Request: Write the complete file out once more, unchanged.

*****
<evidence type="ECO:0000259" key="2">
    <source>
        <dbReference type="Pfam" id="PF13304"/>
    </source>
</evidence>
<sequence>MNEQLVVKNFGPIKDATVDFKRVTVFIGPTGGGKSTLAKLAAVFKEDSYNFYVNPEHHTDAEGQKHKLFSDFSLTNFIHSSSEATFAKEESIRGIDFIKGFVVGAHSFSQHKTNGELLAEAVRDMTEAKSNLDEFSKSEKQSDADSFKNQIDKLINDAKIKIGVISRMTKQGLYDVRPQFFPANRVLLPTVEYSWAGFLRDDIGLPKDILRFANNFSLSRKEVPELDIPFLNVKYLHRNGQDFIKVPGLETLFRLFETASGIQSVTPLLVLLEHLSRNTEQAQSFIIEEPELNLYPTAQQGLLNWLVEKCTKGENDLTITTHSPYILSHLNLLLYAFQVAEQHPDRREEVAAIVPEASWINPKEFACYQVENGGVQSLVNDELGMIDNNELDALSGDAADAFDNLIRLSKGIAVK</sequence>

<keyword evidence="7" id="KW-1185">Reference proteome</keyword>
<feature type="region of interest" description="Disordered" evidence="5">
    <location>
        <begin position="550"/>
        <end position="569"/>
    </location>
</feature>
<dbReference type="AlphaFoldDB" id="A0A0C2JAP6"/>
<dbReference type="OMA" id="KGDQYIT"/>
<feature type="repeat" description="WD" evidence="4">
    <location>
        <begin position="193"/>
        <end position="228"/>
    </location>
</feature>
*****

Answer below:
<evidence type="ECO:0000259" key="2">
    <source>
        <dbReference type="Pfam" id="PF13304"/>
    </source>
</evidence>
<sequence>MNEQLVVKNFGPIKDATVDFKRVTVFIGPTGGGKSTLAKLAAVFKEDSYNFYVNPEHHTDAEGQKHKLFSDFSLTNFIHSSSEATFAKEESIRGIDFIKGFVVGAHSFSQHKTNGELLAEAVRDMTEAKSNLDEFSKSEKQSDADSFKNQIDKLINDAKIKIGVISRMTKQGLYDVRPQFFPANRVLLPTVEYSWAGFLRDDIGLPKDILRFANNFSLSRKEVPELDIPFLNVKYLHRNGQDFIKVPGLETLFRLFETASGIQSVTPLLVLLEHLSRNTEQAQSFIIEEPELNLYPTAQQGLLNWLVEKCTKGENDLTITTHSPYILSHLNLLLYAFQVAEQHPDRREEVAAIVPEASWINPKEFACYQVENGGVQSLVNDELGMIDNNELDALSGDAADAFDNLIRLSKGIAVK</sequence>

<keyword evidence="7" id="KW-1185">Reference proteome</keyword>
<feature type="region of interest" description="Disordered" evidence="5">
    <location>
        <begin position="550"/>
        <end position="569"/>
    </location>
</feature>
<dbReference type="AlphaFoldDB" id="A0A0C2JAP6"/>
<dbReference type="OMA" id="KGDQYIT"/>
<feature type="repeat" description="WD" evidence="4">
    <location>
        <begin position="193"/>
        <end position="228"/>
    </location>
</feature>